‘Even 5 years after diagnosis, his diabetes, as well as his lipid profile and hypertension, are well controlled with just lifestyle changes, Metformin, Atenolol, and hydrochlorothiazide.

‘I try to explain to each newly diagnosed person the importance of motivation, and that it’s not dependent on the level of academic education.

Early screening to prevent/postpone type 2 diabetes

‘Nearly half of people with type 2 diabetes don’t know that they are suffering from diabetes. This means that either they have no signs, or the symptoms are insignificant, so they do not complain. 

‘It is important to measure the fasting blood sugar of anyone above 40 years old, or at any age for people who are highly predisposed for diabetes.  Early diagnosis and treatment extends lives and avoids many of the complications of diabetes. 

‘In a study, we found that 36% of newly diagnosed people with type 2 diabetes, had eye complications (diabetic retinopathy at different stages). This meant that all these people had already lived 10-15 years with diabetes without knowing of it. This tells us that even slightly elevated blood glucose over the long term will damage nerves, big vessels (atherosclerosis), reproduction (male impotence), the gastrointestinal tract or kidney system. 

Screening indirectly improves the quality of life and decreases the economic burden, which is around 5 times more to diabetics in contrast to healthy people. 

‘In my country, as everywhere, we encounter a new occurrence; increased type 2 diabetes in children. When I was a medical student, if I said that type 2 diabetes existed in children, I would fail the class. Nowadays, however, their number is increasing every passing day.  So it’s very important to screen for diabetes even at a young age, especially if a child is overweight, has parents, or first degree relatives with diabetes. 

‘In the context of screening, it is important to discover gestational diabetes, even later after delivery. When found, the woman should be kept under close observation thereafter.

Western diet and a sedentary life culture are diabetes drivers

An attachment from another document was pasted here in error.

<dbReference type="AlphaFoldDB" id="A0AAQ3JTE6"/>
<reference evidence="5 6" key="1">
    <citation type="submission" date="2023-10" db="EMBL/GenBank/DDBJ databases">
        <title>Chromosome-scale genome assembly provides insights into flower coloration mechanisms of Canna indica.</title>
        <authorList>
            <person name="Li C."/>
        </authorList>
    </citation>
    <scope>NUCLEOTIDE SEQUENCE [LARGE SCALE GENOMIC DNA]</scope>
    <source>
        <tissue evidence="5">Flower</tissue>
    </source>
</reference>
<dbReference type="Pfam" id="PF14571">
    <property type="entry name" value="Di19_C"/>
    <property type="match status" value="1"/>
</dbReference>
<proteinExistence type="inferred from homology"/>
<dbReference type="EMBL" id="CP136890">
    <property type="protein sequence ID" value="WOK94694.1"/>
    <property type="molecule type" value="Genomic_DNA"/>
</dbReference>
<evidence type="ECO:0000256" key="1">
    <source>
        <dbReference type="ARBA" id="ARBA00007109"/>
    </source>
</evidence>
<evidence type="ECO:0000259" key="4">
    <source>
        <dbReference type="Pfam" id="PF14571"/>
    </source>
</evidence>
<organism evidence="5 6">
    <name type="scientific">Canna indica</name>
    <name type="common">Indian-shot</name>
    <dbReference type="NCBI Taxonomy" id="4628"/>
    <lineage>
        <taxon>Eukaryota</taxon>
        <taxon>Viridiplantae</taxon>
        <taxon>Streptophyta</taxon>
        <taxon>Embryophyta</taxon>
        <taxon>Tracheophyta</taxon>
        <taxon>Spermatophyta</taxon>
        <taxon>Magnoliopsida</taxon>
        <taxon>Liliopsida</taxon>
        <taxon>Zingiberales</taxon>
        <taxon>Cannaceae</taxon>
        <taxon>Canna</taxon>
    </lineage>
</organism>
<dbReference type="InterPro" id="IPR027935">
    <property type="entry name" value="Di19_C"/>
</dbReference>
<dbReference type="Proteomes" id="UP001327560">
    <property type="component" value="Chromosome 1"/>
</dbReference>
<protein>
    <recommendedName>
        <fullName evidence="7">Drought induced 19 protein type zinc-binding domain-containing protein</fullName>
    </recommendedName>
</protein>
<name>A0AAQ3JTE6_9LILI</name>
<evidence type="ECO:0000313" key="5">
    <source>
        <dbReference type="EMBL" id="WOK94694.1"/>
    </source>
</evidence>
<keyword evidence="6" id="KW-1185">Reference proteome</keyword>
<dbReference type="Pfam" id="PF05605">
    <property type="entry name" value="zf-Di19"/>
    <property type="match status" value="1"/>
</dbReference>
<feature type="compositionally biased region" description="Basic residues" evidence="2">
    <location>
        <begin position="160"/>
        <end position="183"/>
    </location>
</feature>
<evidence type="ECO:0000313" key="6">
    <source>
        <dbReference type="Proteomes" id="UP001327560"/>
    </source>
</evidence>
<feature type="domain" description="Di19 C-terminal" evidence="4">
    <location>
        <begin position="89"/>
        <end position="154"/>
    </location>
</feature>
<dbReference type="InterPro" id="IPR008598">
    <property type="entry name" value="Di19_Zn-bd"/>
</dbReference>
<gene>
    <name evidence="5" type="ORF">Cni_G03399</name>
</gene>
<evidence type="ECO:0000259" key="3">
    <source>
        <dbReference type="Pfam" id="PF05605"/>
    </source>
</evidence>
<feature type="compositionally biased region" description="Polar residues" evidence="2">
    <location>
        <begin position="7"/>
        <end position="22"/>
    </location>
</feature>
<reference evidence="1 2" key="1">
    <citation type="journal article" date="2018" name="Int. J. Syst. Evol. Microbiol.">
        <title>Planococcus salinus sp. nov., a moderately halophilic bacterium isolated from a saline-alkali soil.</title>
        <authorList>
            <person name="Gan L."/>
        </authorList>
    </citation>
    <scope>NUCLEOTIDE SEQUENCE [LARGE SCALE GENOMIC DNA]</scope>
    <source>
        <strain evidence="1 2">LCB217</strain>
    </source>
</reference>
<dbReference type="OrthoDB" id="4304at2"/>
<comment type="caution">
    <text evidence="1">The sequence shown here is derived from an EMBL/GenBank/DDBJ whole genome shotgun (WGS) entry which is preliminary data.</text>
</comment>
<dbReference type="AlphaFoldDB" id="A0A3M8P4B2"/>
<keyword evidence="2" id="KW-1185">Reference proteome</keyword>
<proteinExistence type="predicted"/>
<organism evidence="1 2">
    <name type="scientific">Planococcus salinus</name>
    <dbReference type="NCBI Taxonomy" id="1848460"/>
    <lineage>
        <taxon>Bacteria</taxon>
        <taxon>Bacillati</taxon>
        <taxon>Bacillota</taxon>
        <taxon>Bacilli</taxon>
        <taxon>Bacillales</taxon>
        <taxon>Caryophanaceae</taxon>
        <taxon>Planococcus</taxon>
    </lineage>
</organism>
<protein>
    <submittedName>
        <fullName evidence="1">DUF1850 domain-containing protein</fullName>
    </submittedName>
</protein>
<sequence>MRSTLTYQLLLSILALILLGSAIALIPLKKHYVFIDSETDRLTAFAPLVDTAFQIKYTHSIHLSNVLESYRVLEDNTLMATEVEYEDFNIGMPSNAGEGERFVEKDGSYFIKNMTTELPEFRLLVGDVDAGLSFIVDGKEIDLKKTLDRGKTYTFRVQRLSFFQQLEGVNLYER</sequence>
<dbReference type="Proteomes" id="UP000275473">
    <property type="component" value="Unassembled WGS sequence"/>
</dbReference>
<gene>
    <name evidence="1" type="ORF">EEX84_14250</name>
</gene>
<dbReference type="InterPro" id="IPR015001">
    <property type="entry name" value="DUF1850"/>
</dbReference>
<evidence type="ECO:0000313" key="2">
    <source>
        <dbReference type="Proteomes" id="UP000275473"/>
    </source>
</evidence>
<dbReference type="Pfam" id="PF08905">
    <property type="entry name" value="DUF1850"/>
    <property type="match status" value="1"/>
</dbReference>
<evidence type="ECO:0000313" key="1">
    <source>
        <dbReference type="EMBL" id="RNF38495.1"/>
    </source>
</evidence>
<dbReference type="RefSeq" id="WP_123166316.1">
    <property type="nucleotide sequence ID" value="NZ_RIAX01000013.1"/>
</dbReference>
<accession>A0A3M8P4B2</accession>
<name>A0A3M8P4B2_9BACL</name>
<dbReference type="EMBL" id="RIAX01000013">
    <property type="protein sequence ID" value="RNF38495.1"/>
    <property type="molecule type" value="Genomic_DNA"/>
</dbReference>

‘During 1985 when the Communists still ruled Albania, I helped screen everyone in my country for diabetes, which resulted in only 1% of the population having diabetes.  

‘Today, that number is around 5%. Why is that so?

‘During the dictatorship in our country, people worked very hard, and there was a lack of food. In the years after 1991, our democracy increasingly brought Albania into a Western-style of life but this resulted in less physical activity and a more sedentary life (more TV programs, computers, electronic devices) with more cars, fewer bicycles, and no walking.  At the same time, a lot of unhealthy food options became available, in particular, many carbonated drinks and snack foods.

Prevention of diabetes still relies on the concept of “eat less and walk more”.   With less actual walking done, however, and more food options readily available, our national diabetes problem has increased.

‘In this modern context, education and motivation are even more important to preventing and delaying diabetes.  Effective education means using magazines, websites, Radio-TV programs, and social media to emphasize physical activity and healthy eating.  

Sulejman Budo, MD worked as endocrinologist at the university hospital in Tirana, Albania from 1971 until he retired recently. He co-founded the Albanian Diabetes Association in 1989 and was its president for several years and still volunteers.